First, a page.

When they crossed the Potomac, the two accidentally went farther north than they were supposed to. They ended up back in Maryland, near John J. Hughes’ home. Hughes housed the two in his former slave quarters. Here they stayed for 36 hours. Booth and Herold then went across the Potomac River once more and went back to Maryland. They then found Elizabeth R. Quesenberry, Thomas H. Harin, and finally Dr. Richard Stuart.

Stuart would not house the two so they forced William Lucas and his family to abandon their cabin and occupied it. The following day, Charlie Lucas took Booth and Herold to port Conway. Here they met three Confederate soldiers. One of whom, William S. “Willie” Jett, took the pair to Randolph Peyton’s home. He was not there so they traveled to Richard Garrett. They stayed in the farmer’s tobacco shed.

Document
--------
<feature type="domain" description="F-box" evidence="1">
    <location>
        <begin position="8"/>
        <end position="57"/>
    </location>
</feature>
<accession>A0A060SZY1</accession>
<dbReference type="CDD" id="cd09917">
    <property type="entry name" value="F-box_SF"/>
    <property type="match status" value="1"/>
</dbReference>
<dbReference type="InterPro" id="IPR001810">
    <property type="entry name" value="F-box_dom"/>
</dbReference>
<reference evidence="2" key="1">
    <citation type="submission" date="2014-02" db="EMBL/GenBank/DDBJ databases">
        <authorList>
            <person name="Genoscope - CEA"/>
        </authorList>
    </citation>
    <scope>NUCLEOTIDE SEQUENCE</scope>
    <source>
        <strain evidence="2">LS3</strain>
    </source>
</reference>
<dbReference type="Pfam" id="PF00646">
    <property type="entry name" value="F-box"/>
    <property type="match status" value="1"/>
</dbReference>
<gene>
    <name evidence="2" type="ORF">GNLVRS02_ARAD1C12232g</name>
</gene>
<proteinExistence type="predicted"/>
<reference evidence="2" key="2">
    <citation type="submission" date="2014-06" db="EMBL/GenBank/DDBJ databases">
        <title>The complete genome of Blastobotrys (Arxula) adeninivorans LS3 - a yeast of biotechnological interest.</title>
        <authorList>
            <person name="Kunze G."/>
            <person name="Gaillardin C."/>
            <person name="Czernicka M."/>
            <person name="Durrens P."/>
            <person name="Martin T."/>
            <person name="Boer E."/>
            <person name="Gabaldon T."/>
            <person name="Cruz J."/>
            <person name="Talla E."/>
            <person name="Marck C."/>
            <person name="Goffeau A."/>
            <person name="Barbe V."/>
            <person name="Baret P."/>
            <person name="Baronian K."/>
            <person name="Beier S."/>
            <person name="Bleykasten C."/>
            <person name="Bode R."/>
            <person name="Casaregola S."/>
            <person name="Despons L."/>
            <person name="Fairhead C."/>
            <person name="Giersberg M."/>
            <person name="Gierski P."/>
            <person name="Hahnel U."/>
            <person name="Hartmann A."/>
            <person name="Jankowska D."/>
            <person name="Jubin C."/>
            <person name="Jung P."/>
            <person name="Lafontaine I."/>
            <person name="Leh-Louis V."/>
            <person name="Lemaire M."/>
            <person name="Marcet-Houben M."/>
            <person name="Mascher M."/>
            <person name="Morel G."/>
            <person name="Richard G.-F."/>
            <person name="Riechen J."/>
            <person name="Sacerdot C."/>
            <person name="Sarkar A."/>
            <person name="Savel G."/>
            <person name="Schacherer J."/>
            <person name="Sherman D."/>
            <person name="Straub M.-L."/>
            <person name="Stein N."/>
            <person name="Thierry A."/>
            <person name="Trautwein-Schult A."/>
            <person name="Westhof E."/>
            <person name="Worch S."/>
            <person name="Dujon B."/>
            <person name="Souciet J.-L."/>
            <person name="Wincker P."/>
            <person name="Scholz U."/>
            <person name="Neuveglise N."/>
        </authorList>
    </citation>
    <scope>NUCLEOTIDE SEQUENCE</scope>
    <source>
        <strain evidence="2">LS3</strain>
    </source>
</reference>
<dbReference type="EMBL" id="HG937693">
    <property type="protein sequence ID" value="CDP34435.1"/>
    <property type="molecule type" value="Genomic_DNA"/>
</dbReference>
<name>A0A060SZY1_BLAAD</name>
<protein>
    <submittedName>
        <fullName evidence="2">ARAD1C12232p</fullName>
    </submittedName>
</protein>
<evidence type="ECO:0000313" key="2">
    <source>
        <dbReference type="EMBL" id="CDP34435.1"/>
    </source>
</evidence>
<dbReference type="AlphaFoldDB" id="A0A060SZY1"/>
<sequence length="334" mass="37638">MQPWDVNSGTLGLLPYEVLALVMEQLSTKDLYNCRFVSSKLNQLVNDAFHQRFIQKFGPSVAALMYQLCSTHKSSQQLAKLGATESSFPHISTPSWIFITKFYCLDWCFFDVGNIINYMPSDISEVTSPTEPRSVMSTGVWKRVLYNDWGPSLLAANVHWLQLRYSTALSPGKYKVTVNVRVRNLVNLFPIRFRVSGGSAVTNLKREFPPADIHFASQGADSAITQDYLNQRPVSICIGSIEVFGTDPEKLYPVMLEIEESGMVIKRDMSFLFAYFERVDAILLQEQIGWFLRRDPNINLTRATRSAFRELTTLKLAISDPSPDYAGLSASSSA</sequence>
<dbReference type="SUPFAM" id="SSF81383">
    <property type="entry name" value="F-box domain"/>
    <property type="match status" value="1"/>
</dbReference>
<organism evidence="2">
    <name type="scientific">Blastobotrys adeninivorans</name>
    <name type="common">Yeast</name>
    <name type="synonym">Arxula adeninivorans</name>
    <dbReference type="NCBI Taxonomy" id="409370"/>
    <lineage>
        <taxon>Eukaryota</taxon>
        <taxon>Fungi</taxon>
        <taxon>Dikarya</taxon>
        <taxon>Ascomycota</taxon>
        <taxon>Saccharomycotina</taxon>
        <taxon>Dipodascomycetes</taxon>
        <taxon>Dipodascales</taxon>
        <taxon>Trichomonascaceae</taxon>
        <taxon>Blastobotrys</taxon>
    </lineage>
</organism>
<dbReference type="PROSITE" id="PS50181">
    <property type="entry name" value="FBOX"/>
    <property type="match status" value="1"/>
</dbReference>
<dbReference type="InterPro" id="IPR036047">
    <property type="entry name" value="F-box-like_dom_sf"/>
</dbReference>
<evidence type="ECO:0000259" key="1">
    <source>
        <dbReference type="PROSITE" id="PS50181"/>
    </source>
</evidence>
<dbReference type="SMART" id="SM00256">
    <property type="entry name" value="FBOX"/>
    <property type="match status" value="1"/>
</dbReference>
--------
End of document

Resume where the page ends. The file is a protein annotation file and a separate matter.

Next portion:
John Wilkes Booth and Herold Are Discovered

On the 24th of April, Colonel Baker put 1st Lt. Edward P. Doherty and twenty-five of the 16th Regiment Cavalry under Everton J. Conger’s command. They knew that Booth and Herold were “somewhere between the Potomac and Rappahannock rivers.” Two days later, Doherty and his men reached the tobacco farm where Booth and Herold were stationed. Herold surrendered right away. booth, however, refused.

John Wilkes Booth Dies

They decided to light the barn on fire, hoping to lure Booth out. Booth still refused and as the barn was on fire, Sgt. Thomas “Boston” Corbett “fired his Army-issue Colt revolver into the barn, shooting Booth in the back of the neck and severing his spinal cord.” Corbett claimed he believed that Booth was armed. Booth was removed from the barn and died nearly two hours later on Garrett’s front porch at about 7 a.m.

Works Cited

The Lincoln assassination / by Joseph A. Beard and Shane D. Makowicki